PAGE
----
Contact Congress to Support Strong Financial Reform

The House and Senate are meeting in a “Conference Committee” to hammer out the differences between their two financial reform bills.  See a list of which members of Congress are on the committee below.

Call Congress toll-free about financial reform at (866) 544-7573. Click here for talking points. It’s easy and only takes a minute!  You can also send a fax to Congress demanding strong reform.

These are AFR’s Top Priorities during Conference:

  • Establishing a Consumer Financial Protection Bureau that is independent, has broad enforcement authority, and the necessary funding to protect consumers.  There should be no carve-outs or exceptions for car dealers or other special interest groups.
  • Ending the “Casino Economy” and shining a light on the shadowy derivatives market, by creating new rules for this $600 trillion market that would require that banks’ bets be backed by capital.  Congress must also ensure that the new regulations not be undermined by exemptions or enforcement gaps.
  • Holding Corporate Directors Accountable. Shareholders -the owners of public companies — need better tools to hold corporate directors accountable so they will be motivated to challenge executives who pursue excessively risky strategies. Congress must ease the way for shareholders to nominate candidates for corporate boards and give shareholders an annual advisory vote on executive compensation.

  • Ensuring comprehensive regulation of leveraged investment fund managers such as hedge funds, leveraged buyouts, and venture capital funds which now operate almost entirely without public oversight.   Stronger House language is needed in conference to change this.

  • Addressing Systemic Risk by closing the Senate bill’s gaps in authority to regulate shadow banks and tomorrow’s riskiest financial companies. We must also separate high-risk speculative activities from the basic commercial banking business of making loans to consumers and businesses, through a Volcker rule strengthened by the Merkley-Levin amendment and Section 716’s separation of derivatives dealing from banks.  Congress must also ensure that banks and speculators – not taxpayers – pay the costs when financial institutions fail.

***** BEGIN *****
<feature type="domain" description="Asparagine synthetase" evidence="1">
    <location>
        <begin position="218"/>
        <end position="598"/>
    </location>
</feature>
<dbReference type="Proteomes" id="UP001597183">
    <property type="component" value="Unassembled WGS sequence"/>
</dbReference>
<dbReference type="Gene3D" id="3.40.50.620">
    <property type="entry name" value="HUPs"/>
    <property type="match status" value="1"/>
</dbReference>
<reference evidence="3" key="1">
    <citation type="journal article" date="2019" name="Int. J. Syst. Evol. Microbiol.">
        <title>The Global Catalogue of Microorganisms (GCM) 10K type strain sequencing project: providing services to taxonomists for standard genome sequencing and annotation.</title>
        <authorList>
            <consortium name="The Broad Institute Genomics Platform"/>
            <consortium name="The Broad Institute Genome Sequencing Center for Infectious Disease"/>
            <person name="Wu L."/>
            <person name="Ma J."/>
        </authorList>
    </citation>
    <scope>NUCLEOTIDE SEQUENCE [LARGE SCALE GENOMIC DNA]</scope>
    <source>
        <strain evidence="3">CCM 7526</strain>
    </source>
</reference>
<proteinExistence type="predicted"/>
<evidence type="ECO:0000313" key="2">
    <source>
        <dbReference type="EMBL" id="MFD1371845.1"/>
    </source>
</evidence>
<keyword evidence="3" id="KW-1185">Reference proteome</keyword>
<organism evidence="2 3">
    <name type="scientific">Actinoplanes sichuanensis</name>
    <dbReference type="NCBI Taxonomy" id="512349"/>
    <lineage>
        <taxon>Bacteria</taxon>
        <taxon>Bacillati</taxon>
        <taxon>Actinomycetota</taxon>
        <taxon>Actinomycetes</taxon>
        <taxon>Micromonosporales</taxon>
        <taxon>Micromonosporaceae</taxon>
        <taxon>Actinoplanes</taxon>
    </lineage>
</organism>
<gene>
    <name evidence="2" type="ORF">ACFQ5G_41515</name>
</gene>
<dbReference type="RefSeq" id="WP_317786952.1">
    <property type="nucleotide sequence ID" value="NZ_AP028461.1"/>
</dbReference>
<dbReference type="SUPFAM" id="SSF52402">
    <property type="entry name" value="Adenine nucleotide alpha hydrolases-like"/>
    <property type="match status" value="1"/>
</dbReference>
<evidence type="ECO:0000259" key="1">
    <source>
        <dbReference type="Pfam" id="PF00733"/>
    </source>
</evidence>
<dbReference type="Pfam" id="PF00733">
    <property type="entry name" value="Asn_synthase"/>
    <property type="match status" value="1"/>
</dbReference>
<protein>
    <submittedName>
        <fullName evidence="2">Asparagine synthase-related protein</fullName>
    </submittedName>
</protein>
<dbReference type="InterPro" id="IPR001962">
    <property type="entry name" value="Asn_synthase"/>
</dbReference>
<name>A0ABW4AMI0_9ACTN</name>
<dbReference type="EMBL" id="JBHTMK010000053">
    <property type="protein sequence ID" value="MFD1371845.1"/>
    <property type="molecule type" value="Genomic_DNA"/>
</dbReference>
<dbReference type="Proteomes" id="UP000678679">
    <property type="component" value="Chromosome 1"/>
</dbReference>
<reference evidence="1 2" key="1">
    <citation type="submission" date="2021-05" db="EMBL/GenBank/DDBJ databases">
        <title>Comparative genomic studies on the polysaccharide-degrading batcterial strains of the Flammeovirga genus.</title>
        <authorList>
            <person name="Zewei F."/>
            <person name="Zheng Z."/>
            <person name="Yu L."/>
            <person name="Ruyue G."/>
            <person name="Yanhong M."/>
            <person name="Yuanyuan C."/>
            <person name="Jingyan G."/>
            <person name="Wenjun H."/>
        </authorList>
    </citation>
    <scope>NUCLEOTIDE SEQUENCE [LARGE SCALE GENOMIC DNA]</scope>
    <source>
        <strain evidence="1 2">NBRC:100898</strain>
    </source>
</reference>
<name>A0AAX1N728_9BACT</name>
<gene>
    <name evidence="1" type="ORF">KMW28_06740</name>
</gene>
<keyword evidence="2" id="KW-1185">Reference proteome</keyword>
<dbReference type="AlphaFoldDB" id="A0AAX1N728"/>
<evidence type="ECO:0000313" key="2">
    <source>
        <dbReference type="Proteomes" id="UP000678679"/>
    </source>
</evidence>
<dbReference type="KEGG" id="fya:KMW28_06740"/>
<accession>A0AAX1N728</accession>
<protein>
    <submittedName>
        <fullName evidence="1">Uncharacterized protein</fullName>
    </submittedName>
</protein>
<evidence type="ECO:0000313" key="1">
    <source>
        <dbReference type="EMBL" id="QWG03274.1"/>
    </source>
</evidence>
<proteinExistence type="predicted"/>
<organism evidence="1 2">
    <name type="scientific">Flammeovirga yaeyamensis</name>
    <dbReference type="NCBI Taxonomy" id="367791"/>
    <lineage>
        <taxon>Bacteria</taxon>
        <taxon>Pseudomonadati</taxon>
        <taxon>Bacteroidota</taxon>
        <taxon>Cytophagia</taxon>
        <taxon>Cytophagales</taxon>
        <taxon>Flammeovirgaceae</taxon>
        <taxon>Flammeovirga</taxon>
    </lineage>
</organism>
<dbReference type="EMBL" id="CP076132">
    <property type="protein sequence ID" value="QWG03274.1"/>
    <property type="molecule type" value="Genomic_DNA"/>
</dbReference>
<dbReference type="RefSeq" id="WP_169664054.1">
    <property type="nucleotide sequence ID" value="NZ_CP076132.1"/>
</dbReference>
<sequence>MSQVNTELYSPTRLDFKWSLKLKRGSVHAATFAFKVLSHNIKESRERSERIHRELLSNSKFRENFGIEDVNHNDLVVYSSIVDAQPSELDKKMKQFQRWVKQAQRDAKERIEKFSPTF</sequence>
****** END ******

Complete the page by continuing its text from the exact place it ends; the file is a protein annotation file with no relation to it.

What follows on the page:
• Protecting investors by requiring all financial advisors to put their clients’ interest first. Without the changes in the House bill, brokers and insurance agents will be able to present themselves as advisors, but recommend products that they know are not in their customers’ best interests in order to turn a profit.
  • Reforming Bad Mortgage Lending Practices by creating strong, enforceable standards for home lending to protect American families’ largest investments – their homes – and to prevent lending abuses. Congress must also include provisions to protect families from losing their homes to foreclosure.
  • Taking on conflicts of interest and holding credit rating agencies accountable for stamping AAA seals of approval on the enormously risky products that brought down the economy.  Congress should insulate the rating agencies from industry pressure to loosen standards by retaining the “Franken Amendment” to award rating assignments based on the agencies’ accuracy and value to investors.  The strong House-passed liability language is also critical to giving investors the ability to hold credit rating agencies accountable.
  • Reforming Federal Reserve governance and increasing transparency by barring member banks from voting for regional Fed directors, giving the President and the Senate the right to select the powerful New York Fed president, and mandating audits of the Fed.

Senate Conferees:

  • Chris Dodd, Chair (D, CT)
  • Saxby Chambliss (R, GA)
  • Bob Corker (R, TN)
  • Mike Crapo (R, ID)
  • Judd Gregg (R, NH)
  • Tom Harkin (D, IA)
  • Tim Johnson (D, SD)
  • Patrick Leahy (D, VT)
  • Blanche Lincoln (D, AR)
  • Jack Reed (D, RI)
  • Charles Schumer (D, NY)
  • Richard Shelby (R, AL)

House Conferees:

  • Barney Frank, Chair – D, MA
  • Spencer Bachus – R, AL
  • Joe Barton – R, TX
  • Howard Berman – D, CA
  • Judy Biggert – R, IL
  • Leonard Boswell – D, IA
  • John Conyers – D, MI
  • Elijah Cummings – D, MD
  • Scott Garrett – R, NJ
  • Sam Graves – R, MO
  • Luis Gutierrez – D, IL
  • Jeb Hensarling – R, TX
  • Darrell Issa – R, CA
  • Paul Kanjorski – D, PA
  • Mary Jo Kilroy – D, OH
  • Frank Lucas – R, OK
  • Carolyn Maloney – D, NY
  • Gregory Meeks – D, NY
  • Dennis Moore – D, KS
  • Shelley Moore Capito – R, WV
  • Gary Peters – D, MI
  • Colin Peterson – D, MN
  • Ed Royce – R, CA
  • Bobby Rush – D, IL
  • Heath Shuler – D, NC
  • Lamar Smith – R, TX
  • Edolphus Towns – D, NY
  • Nydia Velazquez – D, NY
  • Maxine Waters – D, CA
  • Melvin Watt – D, NC
  • Henry Waxman – D, CA

Visit for interactive coverage of the conference when it is in session (Tuesdays, Wednesdays, and Thursdays).